The organizational impact of outsourced services is appealing for a myriad of reasons. And working with a reputable third-party vendor comes with plenty of benefits. It can help optimize workflows, allow you to leave specialized work to field experts, and ultimately save on costs.
However, the crucial term here is “reputable,” as outsourcing does carry some risk. In fact, according to IBM’s Cost of a data breach 2022 report, third-party software vulnerabilities were the cause of 13% of data breaches, costing over $4.5 million.
Minimizing third-party vendor risks requires proper vetting from the start. You must ensure they can satisfy key compliance standards that apply to your business while providing high-quality service and quick response times.
Read on to learn more about four major vendor risks you should be aware of before choosing your next partner in business.
Depending on the nature of your organization, you may have various compliance standards you need to satisfy based on industry or legal requirements. What those requirements include and what compliance authorities you must report to depend on the services you provide and the types of information you store, collect, and transfer.
For example, healthcare organizations must satisfy Health Insurance Portability and Accountability Act (HIPAA) compliance requirements. Any business that accepts electronic card payments must satisfy current Payment Card Industry Data Security Standard (PCI DSS) requirements. And both frameworks require regular risk assessments, robust cybersecurity, and documented organizational processes to demonstrate adherence.
The same goes for any third-party vendors you work with, depending on the types of services and information they’re handling on your behalf. Ultimately, your business remains responsible for compliance and other security risks even when you implement outsourced services. That means it’s your responsibility to verify they’re capable of satisfying those requirements and keeping personal customer and client information secure before you decide to work together.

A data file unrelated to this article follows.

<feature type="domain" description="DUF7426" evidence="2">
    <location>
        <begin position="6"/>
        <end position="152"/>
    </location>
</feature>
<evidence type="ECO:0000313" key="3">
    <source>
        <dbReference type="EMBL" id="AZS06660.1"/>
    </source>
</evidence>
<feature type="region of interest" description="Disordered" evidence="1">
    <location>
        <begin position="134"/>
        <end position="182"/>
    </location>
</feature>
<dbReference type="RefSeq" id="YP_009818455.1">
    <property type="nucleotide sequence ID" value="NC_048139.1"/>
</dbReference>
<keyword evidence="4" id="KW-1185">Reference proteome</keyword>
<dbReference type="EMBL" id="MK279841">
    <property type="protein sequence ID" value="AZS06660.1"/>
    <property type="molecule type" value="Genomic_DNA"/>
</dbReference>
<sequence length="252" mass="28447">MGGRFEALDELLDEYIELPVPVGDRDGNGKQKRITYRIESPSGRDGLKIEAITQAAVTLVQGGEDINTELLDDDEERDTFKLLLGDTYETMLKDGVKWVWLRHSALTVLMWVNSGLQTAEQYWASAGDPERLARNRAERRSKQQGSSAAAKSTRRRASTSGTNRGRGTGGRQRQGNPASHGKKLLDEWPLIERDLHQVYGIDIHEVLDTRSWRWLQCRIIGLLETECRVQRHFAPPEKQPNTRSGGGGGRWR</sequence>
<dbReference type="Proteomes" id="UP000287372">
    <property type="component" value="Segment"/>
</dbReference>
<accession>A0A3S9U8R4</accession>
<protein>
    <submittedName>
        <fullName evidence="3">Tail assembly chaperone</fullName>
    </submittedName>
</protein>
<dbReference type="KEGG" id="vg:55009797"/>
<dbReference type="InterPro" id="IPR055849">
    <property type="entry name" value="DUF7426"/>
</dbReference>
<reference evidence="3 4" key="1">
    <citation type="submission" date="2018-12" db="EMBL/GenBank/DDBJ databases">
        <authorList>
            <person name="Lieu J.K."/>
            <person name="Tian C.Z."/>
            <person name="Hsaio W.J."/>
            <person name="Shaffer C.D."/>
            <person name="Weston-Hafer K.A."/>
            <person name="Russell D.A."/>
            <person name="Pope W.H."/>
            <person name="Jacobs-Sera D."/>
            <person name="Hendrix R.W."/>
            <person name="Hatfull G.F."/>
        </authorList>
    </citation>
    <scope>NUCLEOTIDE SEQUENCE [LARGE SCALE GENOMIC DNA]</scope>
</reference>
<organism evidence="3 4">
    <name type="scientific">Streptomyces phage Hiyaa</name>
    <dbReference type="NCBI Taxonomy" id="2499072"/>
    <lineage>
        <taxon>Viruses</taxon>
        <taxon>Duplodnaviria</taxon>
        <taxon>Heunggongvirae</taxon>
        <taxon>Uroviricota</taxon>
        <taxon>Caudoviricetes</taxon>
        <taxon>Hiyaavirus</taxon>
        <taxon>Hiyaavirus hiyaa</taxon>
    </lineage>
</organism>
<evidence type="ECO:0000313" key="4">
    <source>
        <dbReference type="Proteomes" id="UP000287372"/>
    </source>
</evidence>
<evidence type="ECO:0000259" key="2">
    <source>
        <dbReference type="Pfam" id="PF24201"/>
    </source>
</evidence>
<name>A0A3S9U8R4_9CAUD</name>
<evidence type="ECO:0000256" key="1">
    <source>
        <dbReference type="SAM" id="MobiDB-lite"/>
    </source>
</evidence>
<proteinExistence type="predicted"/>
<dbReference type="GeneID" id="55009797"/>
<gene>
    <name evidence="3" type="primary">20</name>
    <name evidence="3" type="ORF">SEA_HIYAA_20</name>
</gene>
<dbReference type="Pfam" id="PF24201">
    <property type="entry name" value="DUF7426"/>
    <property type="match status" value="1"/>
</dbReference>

If a third-party vendor fails to satisfy necessary compliance standards, both of your organizations could face serious consequences, including:
- Compromised sensitive information (e.g., your customers’ and your organization’s)
- Legal consequences
- Fines and financial losses
- Damaged brand reputation
- Loss of customer/client trust
- Business continuity risks
When in doubt, vet your vendors out before signing any contracts.
#2 Data Security and DLP
This may seem like an obvious suggestion, but it’s still worth stating outright: Your vendors should have high security standards, just like you do. Unfortunately, that’s not always the case, which is why you should do your due diligence before onboarding a third-party vendor.
Once you’re aware of the nature of your data security risks and what precautions must be in place for adequate protection in-house, you’ll need to assess what security protections your vendor has in place. This will tell you whether they’re capable of delivering adequate data protection as required by your organization.
A major component of a vendor’s data security protections should include a product dedicated to data loss prevention (DLP), particularly if they are receiving, transferring, or storing any vital or sensitive information for you.
DLP best practices include:
- Identifying sensitive data and implementing proper protections (e.g., AI-powered detection for emails, downloads, and user behavior)
- Encrypting sensitive data included within emails and documents (at rest and in transit)
- Using multi-factor authentication
- Providing employee training on policies and procedures across all data types
While it’s true that not all security breaches may be preventable, you still want the most comprehensive protections.
#3 Cybersecurity and Managing Third-Party Risk
Your vendors need to satisfy any cybersecurity requirements applicable to your organization. This makes it essential to assess a vendor’s cybersecurity infrastructure before collaborating with them.